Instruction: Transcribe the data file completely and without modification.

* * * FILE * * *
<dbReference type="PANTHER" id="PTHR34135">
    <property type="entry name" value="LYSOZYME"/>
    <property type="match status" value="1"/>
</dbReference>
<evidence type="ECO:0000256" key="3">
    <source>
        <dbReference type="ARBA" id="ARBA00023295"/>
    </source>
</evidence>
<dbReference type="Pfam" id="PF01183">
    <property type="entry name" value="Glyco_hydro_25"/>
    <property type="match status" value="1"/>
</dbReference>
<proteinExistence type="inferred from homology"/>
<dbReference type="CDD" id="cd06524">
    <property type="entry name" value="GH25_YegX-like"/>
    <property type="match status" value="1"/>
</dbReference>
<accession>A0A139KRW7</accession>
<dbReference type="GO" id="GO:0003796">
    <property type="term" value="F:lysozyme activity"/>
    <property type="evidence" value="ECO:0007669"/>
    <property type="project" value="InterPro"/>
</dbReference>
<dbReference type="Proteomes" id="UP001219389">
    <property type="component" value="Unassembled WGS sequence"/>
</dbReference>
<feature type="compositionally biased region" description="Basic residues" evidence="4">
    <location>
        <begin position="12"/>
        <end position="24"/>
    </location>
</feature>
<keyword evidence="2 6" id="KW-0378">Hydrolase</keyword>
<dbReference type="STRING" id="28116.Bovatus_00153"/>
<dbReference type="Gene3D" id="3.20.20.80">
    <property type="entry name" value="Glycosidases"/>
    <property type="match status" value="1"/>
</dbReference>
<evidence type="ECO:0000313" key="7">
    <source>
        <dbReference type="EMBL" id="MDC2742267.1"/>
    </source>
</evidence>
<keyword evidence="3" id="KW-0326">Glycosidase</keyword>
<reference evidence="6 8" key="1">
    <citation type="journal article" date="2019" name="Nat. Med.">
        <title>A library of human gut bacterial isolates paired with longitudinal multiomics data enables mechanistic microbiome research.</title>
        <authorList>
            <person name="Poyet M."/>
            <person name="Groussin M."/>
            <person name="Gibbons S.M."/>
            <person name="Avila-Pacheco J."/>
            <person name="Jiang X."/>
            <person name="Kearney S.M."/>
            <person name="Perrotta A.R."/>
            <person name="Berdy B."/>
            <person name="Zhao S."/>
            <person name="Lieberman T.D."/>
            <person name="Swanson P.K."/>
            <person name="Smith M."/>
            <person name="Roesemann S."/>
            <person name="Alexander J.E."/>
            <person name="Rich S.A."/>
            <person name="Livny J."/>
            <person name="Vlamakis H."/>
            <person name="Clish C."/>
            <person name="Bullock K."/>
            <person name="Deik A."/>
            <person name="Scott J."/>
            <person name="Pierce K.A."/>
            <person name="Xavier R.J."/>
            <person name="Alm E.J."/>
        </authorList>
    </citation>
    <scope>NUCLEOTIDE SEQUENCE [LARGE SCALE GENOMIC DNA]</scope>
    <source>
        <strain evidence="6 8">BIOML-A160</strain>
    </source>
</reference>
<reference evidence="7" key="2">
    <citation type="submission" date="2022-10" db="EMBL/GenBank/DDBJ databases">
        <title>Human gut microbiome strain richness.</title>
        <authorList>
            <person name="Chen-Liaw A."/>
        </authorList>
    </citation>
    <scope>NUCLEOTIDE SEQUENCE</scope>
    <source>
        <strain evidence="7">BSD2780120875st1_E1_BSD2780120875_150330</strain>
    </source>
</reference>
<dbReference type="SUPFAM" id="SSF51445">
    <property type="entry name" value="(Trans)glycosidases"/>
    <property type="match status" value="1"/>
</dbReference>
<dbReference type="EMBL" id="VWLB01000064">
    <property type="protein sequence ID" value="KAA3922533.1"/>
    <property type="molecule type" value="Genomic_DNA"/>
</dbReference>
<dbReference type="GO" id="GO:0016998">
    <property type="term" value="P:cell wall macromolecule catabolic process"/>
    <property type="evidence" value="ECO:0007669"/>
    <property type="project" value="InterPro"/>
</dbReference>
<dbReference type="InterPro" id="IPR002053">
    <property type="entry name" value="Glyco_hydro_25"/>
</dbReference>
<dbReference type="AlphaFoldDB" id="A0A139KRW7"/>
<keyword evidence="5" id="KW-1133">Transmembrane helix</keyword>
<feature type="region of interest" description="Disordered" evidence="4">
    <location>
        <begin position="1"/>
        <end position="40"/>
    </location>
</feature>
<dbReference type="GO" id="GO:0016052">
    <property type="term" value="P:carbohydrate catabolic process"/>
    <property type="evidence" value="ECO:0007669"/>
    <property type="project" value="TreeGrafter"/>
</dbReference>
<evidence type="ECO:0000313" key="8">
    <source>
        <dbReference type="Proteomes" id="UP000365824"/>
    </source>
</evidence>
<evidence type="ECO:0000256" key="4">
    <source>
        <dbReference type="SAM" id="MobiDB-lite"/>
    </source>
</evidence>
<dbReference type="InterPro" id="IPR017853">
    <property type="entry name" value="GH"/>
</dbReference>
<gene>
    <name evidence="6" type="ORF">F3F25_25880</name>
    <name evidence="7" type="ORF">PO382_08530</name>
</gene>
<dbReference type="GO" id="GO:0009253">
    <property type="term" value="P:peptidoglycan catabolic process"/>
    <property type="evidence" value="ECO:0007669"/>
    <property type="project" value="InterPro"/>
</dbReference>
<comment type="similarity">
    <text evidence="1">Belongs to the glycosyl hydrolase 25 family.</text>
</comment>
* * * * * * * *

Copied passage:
<dbReference type="PANTHER" id="PTHR34135">
    <property type="entry name" value="LYSOZYME"/>
    <property type="match status" value="1"/>
</dbReference>
<evidence type="ECO:0000256" key="3">
    <source>
        <dbReference type="ARBA" id="ARBA00023295"/>
    </source>
</evidence>
<dbReference type="Pfam" id="PF01183">
    <property type="entry name" value="Glyco_hydro_25"/>
    <property type="match status" value="1"/>
</dbReference>
<proteinExistence type="inferred from homology"/>
<dbReference type="CDD" id="cd06524">
    <property type="entry name" value="GH25_YegX-like"/>
    <property type="match status" value="1"/>
</dbReference>
<accession>A0A139KRW7</accession>
<dbReference type="GO" id="GO:0003796">
    <property type="term" value="F:lysozyme activity"/>
    <property type="evidence" value="ECO:0007669"/>
    <property type="project" value="InterPro"/>
</dbReference>
<dbReference type="Proteomes" id="UP001219389">
    <property type="component" value="Unassembled WGS sequence"/>
</dbReference>
<feature type="compositionally biased region" description="Basic residues" evidence="4">
    <location>
        <begin position="12"/>
        <end position="24"/>
    </location>
</feature>
<keyword evidence="2 6" id="KW-0378">Hydrolase</keyword>
<dbReference type="STRING" id="28116.Bovatus_00153"/>
<dbReference type="Gene3D" id="3.20.20.80">
    <property type="entry name" value="Glycosidases"/>
    <property type="match status" value="1"/>
</dbReference>
<evidence type="ECO:0000313" key="7">
    <source>
        <dbReference type="EMBL" id="MDC2742267.1"/>
    </source>
</evidence>
<keyword evidence="3" id="KW-0326">Glycosidase</keyword>
<reference evidence="6 8" key="1">
    <citation type="journal article" date="2019" name="Nat. Med.">
        <title>A library of human gut bacterial isolates paired with longitudinal multiomics data enables mechanistic microbiome research.</title>
        <authorList>
            <person name="Poyet M."/>
            <person name="Groussin M."/>
            <person name="Gibbons S.M."/>
            <person name="Avila-Pacheco J."/>
            <person name="Jiang X."/>
            <person name="Kearney S.M."/>
            <person name="Perrotta A.R."/>
            <person name="Berdy B."/>
            <person name="Zhao S."/>
            <person name="Lieberman T.D."/>
            <person name="Swanson P.K."/>
            <person name="Smith M."/>
            <person name="Roesemann S."/>
            <person name="Alexander J.E."/>
            <person name="Rich S.A."/>
            <person name="Livny J."/>
            <person name="Vlamakis H."/>
            <person name="Clish C."/>
            <person name="Bullock K."/>
            <person name="Deik A."/>
            <person name="Scott J."/>
            <person name="Pierce K.A."/>
            <person name="Xavier R.J."/>
            <person name="Alm E.J."/>
        </authorList>
    </citation>
    <scope>NUCLEOTIDE SEQUENCE [LARGE SCALE GENOMIC DNA]</scope>
    <source>
        <strain evidence="6 8">BIOML-A160</strain>
    </source>
</reference>
<reference evidence="7" key="2">
    <citation type="submission" date="2022-10" db="EMBL/GenBank/DDBJ databases">
        <title>Human gut microbiome strain richness.</title>
        <authorList>
            <person name="Chen-Liaw A."/>
        </authorList>
    </citation>
    <scope>NUCLEOTIDE SEQUENCE</scope>
    <source>
        <strain evidence="7">BSD2780120875st1_E1_BSD2780120875_150330</strain>
    </source>
</reference>
<dbReference type="SUPFAM" id="SSF51445">
    <property type="entry name" value="(Trans)glycosidases"/>
    <property type="match status" value="1"/>
</dbReference>
<dbReference type="EMBL" id="VWLB01000064">
    <property type="protein sequence ID" value="KAA3922533.1"/>
    <property type="molecule type" value="Genomic_DNA"/>
</dbReference>
<dbReference type="GO" id="GO:0016998">
    <property type="term" value="P:cell wall macromolecule catabolic process"/>
    <property type="evidence" value="ECO:0007669"/>
    <property type="project" value="InterPro"/>
</dbReference>
<dbReference type="InterPro" id="IPR002053">
    <property type="entry name" value="Glyco_hydro_25"/>
</dbReference>
<dbReference type="AlphaFoldDB" id="A0A139KRW7"/>
<keyword evidence="5" id="KW-1133">Transmembrane helix</keyword>
<feature type="region of interest" description="Disordered" evidence="4">
    <location>
        <begin position="1"/>
        <end position="40"/>
    </location>
</feature>
<dbReference type="GO" id="GO:0016052">
    <property type="term" value="P:carbohydrate catabolic process"/>
    <property type="evidence" value="ECO:0007669"/>
    <property type="project" value="TreeGrafter"/>
</dbReference>
<evidence type="ECO:0000313" key="8">
    <source>
        <dbReference type="Proteomes" id="UP000365824"/>
    </source>
</evidence>
<evidence type="ECO:0000256" key="4">
    <source>
        <dbReference type="SAM" id="MobiDB-lite"/>
    </source>
</evidence>
<dbReference type="InterPro" id="IPR017853">
    <property type="entry name" value="GH"/>
</dbReference>
<gene>
    <name evidence="6" type="ORF">F3F25_25880</name>
    <name evidence="7" type="ORF">PO382_08530</name>
</gene>
<dbReference type="GO" id="GO:0009253">
    <property type="term" value="P:peptidoglycan catabolic process"/>
    <property type="evidence" value="ECO:0007669"/>
    <property type="project" value="InterPro"/>
</dbReference>
<comment type="similarity">
    <text evidence="1">Belongs to the glycosyl hydrolase 25 family.</text>
</comment>